The equation fθ(x) is extraordinarily sensitive to its single parameter θ and in fact will generalize to x > n in ways that depend only on the digits of θ are after the last digit of . Thus, while fitting the data, generalization behavior is completely determined by the free parameter’s less significant digits. This implies that there can be no guarantees about the performance of fθ in extrapolation, despite its good fit. Thus, the construction shows that even a single parameter can overfit the data, and therefore it is not always preferable to use a model with fewer parameters. This fact is related to the observation, in a setting of classification, that f(x) = sin(x) has an infinite VC-dimension.16
The existence of such a simple equation with such freedom in behavior illustrates a more basic problem that model complexity cannot be determined by counting parameters. More generally, uncritical use of a “parameter counting” approach ignores the fact that a single real-valued parameter potentially contains an unboundedly large amount of information since a real number requires an infinite number of bits to specify—a fact that is inherently problematic.17 Indeed, the set of real numbers that can even be described with finitely many bits (e.g. by a Turing machine) is countable and thus has measure zero. Given the existence of injective maps between and ,18 the number of parameters in a model cannot be a meaningful measure of its complexity once the class of models is large enough to implement these maps and effectively decode one single number into many. However, such embeddings are not continuous nor likely constructible as an ordinary looking equation that a scientist is likely to encounter.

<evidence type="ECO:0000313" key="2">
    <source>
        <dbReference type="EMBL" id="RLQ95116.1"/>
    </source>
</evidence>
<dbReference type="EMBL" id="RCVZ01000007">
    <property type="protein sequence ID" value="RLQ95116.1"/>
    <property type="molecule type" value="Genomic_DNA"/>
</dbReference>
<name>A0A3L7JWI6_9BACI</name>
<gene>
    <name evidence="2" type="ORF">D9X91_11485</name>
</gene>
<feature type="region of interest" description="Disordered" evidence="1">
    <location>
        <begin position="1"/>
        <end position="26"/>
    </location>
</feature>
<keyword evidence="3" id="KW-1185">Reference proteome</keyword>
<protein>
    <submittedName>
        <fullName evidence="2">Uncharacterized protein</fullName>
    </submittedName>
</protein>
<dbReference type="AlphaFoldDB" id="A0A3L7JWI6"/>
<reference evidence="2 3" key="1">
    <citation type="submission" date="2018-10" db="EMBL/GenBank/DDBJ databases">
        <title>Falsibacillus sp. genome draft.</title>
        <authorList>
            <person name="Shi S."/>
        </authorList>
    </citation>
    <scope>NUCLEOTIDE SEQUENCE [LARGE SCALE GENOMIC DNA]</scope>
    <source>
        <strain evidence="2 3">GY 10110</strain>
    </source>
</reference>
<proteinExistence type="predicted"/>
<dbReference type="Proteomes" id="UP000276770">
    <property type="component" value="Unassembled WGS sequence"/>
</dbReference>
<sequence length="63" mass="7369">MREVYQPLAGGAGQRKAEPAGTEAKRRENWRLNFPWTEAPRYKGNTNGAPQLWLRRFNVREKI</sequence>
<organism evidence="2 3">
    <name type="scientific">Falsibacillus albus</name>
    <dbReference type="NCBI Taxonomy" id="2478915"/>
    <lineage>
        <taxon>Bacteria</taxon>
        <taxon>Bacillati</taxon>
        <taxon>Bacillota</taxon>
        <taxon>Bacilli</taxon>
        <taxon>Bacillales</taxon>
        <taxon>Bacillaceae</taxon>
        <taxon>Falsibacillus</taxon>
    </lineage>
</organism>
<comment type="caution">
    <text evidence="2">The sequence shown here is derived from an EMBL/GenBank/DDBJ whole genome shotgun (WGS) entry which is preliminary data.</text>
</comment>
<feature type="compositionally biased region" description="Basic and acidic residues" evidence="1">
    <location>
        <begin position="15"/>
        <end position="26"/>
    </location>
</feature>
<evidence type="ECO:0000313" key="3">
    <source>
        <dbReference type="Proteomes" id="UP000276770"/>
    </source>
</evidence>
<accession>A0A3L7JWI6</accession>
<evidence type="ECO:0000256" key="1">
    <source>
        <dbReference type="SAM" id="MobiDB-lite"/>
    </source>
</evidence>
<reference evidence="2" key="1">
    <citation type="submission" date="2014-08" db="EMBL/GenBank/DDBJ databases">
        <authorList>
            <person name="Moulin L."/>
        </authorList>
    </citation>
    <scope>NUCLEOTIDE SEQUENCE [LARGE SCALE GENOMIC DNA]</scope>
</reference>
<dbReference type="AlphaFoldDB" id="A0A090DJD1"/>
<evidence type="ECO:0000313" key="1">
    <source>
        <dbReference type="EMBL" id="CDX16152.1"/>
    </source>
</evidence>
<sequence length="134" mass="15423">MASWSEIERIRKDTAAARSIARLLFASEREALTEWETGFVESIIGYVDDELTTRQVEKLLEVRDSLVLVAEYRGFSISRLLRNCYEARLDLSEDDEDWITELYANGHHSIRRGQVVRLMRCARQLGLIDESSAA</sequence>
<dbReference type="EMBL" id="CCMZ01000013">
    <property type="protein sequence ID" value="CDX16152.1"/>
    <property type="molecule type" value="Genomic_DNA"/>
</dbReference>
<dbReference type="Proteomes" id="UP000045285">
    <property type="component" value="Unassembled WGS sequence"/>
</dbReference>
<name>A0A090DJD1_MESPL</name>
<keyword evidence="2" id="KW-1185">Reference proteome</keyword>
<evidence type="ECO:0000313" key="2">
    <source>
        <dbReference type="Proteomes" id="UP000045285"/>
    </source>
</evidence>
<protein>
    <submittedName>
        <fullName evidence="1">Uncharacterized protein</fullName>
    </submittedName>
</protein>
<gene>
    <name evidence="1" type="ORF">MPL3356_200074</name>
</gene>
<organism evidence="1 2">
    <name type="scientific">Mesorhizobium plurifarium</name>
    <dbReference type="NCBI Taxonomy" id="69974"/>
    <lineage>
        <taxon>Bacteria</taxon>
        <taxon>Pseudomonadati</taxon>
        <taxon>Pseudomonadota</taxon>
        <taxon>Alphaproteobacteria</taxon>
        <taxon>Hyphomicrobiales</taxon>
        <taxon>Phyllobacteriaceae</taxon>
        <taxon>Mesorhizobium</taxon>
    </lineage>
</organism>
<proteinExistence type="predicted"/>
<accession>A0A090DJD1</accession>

The example provided in this paper shows that the infinite amount of information in a real valued parameter can be decoded quite simply, using just sin and exponentiation. The existence of such a simple yet problematic equation shows that attempts both at broad model comparison and automatic discovery of equations from data may often be ill-posed. Quantitatively, parameter-counting and maximum-likelihood methods should be dispreferred relative to model comparisons based on measures that incorporate the precision of real-valued parameters, such as Minimum Description Length.19 Alternatively, such problems can be avoided by comparison methods like cross-validation that implicitly penalize over-fitting. The result also emphasizes the importance of constraints on scientific theories that are enforced independently from the measured data set, with a focus on careful a priori consideration of the class of models that should be compared.4